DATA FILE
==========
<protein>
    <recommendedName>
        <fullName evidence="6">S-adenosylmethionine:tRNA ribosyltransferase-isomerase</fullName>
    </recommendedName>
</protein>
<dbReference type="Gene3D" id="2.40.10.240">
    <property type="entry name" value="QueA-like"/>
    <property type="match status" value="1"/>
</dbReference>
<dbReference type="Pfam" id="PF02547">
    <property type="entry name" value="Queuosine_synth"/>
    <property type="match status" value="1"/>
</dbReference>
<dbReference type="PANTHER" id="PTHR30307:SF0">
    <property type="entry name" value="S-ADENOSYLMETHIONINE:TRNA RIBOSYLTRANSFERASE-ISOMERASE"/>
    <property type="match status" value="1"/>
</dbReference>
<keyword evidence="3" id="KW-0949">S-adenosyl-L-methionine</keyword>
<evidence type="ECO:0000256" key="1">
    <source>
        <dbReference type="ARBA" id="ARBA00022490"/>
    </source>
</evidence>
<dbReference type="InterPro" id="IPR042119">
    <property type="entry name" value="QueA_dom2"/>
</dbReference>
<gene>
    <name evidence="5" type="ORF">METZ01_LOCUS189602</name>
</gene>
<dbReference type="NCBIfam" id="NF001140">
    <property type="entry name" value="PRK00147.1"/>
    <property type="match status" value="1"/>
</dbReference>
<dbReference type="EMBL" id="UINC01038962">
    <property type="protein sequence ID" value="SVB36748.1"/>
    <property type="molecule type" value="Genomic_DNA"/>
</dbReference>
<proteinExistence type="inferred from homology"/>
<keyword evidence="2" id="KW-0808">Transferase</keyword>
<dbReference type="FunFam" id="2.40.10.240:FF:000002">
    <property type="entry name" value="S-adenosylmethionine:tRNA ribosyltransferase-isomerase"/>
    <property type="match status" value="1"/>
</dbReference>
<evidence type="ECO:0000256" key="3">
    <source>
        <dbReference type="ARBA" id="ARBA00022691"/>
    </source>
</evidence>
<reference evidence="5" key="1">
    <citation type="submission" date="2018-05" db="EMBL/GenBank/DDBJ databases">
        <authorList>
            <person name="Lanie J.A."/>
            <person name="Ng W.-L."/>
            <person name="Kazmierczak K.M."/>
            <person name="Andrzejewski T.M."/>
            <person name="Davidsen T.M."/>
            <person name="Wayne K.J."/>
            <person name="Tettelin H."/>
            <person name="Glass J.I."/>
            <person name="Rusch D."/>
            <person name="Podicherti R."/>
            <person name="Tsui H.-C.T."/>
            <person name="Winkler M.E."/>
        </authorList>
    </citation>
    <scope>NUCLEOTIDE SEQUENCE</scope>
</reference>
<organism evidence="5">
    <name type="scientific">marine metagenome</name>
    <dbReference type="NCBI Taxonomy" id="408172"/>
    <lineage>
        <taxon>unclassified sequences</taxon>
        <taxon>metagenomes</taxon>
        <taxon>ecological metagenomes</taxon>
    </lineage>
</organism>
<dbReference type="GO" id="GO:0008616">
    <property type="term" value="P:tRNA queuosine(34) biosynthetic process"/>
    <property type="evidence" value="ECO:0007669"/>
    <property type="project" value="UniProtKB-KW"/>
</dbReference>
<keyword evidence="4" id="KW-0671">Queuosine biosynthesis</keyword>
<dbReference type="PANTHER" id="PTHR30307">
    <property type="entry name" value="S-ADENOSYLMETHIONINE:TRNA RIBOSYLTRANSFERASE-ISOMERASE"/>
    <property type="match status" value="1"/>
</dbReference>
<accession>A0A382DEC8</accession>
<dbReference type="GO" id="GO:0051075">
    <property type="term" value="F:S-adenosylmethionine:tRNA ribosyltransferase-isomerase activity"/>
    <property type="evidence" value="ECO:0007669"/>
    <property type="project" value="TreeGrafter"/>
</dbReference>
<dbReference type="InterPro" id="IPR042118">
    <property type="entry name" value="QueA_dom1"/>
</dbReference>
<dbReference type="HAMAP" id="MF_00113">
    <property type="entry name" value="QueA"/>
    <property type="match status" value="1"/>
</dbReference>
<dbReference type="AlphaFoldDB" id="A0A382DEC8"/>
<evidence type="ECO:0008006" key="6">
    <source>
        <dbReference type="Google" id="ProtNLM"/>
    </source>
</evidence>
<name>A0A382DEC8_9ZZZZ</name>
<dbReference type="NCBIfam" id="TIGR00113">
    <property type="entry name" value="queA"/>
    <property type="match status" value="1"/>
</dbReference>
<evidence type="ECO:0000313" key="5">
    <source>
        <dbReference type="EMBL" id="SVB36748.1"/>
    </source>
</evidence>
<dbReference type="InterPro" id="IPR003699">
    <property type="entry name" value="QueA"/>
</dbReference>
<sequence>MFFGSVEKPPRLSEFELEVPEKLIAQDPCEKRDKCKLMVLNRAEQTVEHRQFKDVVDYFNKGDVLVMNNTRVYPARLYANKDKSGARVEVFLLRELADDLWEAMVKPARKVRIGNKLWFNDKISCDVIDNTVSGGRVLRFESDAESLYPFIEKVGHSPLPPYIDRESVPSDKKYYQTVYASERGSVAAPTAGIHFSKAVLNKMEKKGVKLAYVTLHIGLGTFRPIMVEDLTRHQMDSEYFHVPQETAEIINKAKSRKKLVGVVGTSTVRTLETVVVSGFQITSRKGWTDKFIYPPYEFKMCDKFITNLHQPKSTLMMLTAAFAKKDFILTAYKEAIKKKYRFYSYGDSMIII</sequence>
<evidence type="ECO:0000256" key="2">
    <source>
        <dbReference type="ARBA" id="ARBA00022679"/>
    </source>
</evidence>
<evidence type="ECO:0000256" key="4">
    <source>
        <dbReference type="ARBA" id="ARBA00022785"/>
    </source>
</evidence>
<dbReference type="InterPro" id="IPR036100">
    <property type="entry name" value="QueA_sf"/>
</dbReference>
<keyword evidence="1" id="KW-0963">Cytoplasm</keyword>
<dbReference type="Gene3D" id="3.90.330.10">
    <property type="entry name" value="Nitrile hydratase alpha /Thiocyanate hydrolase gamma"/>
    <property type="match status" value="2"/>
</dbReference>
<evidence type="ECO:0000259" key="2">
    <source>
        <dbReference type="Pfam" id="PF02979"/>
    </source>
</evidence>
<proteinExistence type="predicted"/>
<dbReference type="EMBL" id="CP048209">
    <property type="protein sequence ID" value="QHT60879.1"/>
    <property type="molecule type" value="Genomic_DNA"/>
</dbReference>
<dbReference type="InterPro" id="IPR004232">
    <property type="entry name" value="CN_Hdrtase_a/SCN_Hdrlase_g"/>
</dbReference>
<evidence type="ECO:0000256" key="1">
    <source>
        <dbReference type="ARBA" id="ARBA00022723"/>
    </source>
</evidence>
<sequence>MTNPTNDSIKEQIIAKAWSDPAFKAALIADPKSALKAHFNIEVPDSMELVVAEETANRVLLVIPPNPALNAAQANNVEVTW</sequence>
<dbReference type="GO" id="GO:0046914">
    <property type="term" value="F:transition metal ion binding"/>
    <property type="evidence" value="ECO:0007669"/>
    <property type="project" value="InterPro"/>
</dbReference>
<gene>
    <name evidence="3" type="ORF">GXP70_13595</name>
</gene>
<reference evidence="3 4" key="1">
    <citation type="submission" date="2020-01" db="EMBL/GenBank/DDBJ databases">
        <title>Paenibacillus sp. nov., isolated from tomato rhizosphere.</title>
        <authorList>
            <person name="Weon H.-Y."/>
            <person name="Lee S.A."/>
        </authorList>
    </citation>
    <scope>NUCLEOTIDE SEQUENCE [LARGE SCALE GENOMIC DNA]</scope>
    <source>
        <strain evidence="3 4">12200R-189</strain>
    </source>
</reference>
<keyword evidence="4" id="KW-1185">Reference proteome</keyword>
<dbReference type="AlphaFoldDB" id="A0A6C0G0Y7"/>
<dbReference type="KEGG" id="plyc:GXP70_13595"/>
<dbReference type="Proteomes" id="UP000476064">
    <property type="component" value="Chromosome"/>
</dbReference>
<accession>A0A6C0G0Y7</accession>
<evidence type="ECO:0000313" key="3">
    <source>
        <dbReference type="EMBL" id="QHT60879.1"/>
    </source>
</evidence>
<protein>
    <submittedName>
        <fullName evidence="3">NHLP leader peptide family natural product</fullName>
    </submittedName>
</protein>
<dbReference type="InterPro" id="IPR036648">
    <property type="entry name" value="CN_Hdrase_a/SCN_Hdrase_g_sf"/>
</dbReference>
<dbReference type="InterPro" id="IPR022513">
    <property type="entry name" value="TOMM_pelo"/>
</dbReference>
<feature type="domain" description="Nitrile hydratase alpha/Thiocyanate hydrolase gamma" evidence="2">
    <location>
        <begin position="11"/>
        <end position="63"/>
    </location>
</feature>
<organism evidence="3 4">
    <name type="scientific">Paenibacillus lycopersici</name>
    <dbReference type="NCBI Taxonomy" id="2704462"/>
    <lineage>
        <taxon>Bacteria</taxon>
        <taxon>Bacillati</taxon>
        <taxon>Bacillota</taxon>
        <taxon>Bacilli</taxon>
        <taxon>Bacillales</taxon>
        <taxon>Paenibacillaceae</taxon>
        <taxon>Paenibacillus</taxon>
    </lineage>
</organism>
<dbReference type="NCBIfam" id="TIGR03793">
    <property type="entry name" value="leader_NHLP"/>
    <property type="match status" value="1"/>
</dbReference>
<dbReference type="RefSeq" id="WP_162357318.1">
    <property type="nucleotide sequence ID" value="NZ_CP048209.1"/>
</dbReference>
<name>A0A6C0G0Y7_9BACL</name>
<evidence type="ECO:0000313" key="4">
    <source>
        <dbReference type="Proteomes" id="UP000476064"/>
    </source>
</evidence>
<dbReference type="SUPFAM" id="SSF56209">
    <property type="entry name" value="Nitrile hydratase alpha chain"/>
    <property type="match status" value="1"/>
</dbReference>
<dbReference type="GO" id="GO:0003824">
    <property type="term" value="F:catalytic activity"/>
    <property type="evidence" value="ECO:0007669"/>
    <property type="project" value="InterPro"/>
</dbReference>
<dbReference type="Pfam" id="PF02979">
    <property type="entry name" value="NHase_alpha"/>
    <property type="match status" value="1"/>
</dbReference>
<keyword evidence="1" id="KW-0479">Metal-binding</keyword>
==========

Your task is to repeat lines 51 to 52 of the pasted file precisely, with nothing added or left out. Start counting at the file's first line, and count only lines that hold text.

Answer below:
        <authorList>
            <person name="Lanie J.A."/>